JP Morgan pitches in to help entrepreneurs launch social ventures in Hong Kong
JP Morgan teams up with philanthropic group to help budding entrepreneurs realise their dreams
A philanthropic group is teaming up with a global investment bank to train and support young entrepreneurs who want to develop social enterprises.
Social Ventures Hong Kong founder Francis Ngai said by growing the city's social ventures sector he hoped to create a third way of doing business, between a regular company and a charity.
"It's more like a business - they can get themselves self-sustainable and it's a for-profit entity, [but] it's a socially-driven business," he said.
Former drum teacher Helen Lo aims to revolutionise the education system with her social enterprise, OhMyKids, which emphasises life skills over exam results. But when she set out she was unsure how to grow her brand. "I don't come from a business background, I'm an educator," Lo said. "I really had no idea when I started three years ago and I had to learn on my own."
OhMyKids is one of 13 companies joining the partnership between Social Ventures Hong Kong and JP Morgan.
"I'm hoping we can scale up because we still have a lot of projects which we aspire to do and by joining this programme I hope we can really achieve those projects and those aspirations that we have," Lo said.
Over the course of the 12-month programme the businesses will be given training through workshops and coaching with a pool of more than 600 experts across the business, academic and entrepreneurship sectors.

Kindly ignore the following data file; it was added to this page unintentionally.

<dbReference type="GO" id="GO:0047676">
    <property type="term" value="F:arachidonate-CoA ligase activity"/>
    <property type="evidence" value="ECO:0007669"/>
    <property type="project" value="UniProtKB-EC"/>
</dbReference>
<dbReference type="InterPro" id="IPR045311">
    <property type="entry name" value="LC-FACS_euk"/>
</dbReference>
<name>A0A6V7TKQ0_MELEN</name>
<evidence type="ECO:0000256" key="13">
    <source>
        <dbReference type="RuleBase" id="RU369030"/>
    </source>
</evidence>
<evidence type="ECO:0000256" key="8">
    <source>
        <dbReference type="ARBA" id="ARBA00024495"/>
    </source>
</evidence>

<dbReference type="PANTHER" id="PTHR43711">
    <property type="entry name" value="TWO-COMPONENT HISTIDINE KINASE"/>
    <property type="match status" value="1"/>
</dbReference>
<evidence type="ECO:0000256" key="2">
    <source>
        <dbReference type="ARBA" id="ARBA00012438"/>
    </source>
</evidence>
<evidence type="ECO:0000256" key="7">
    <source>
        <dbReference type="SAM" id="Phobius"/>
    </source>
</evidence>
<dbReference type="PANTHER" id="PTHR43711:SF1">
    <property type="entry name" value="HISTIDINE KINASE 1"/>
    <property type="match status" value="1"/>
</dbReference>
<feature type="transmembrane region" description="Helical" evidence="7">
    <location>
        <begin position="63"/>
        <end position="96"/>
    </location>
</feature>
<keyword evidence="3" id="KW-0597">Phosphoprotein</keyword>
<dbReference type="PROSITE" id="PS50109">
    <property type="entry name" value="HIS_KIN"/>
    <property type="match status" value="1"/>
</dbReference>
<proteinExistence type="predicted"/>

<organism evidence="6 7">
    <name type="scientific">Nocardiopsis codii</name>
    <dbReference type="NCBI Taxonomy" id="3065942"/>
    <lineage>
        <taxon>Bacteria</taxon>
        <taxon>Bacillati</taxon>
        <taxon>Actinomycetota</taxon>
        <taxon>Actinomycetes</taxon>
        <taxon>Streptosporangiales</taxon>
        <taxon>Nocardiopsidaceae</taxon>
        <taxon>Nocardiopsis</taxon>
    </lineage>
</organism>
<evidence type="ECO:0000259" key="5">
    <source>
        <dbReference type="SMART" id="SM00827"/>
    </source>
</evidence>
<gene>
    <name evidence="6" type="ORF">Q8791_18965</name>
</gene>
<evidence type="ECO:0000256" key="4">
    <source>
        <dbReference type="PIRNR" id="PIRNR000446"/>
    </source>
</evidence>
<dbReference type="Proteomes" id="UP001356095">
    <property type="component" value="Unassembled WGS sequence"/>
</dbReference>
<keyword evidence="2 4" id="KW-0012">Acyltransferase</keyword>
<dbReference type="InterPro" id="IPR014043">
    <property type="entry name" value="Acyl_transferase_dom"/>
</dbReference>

A spokesperson for JP Morgan said they would also be given opportunities to pitch to potential investors, philanthropists and foundations.
Other ventures taking part in the programme include Pawsible, a company aiming to make the city pet-friendly, and Rooftop Republic, which wants to use gardens on top of high-rises to improve food quality and security.
JP Morgan managing director Andrew Butcher said it was a focus of his company to look for ways to support ongoing, sustainable economic growth in the communities they worked in.
"[This] very much fits the character of Hong Kong as a city - and this is part of what I like about it - empowering and enabling people to help themselves as opposed to just being dependent on institutions," he said. "I think that very much defines the character of Hong Kong."
Since 2007, Social Ventures Hong Kong has assisted dozens of social enterprises in getting on their feet and becoming self-sustainable, including Diamond Cabs, a taxi company for people with disabilities.
"Not a single penny came from the government, we're all from mobilising private funding, sometimes donations but sometimes investment money," Ngai said.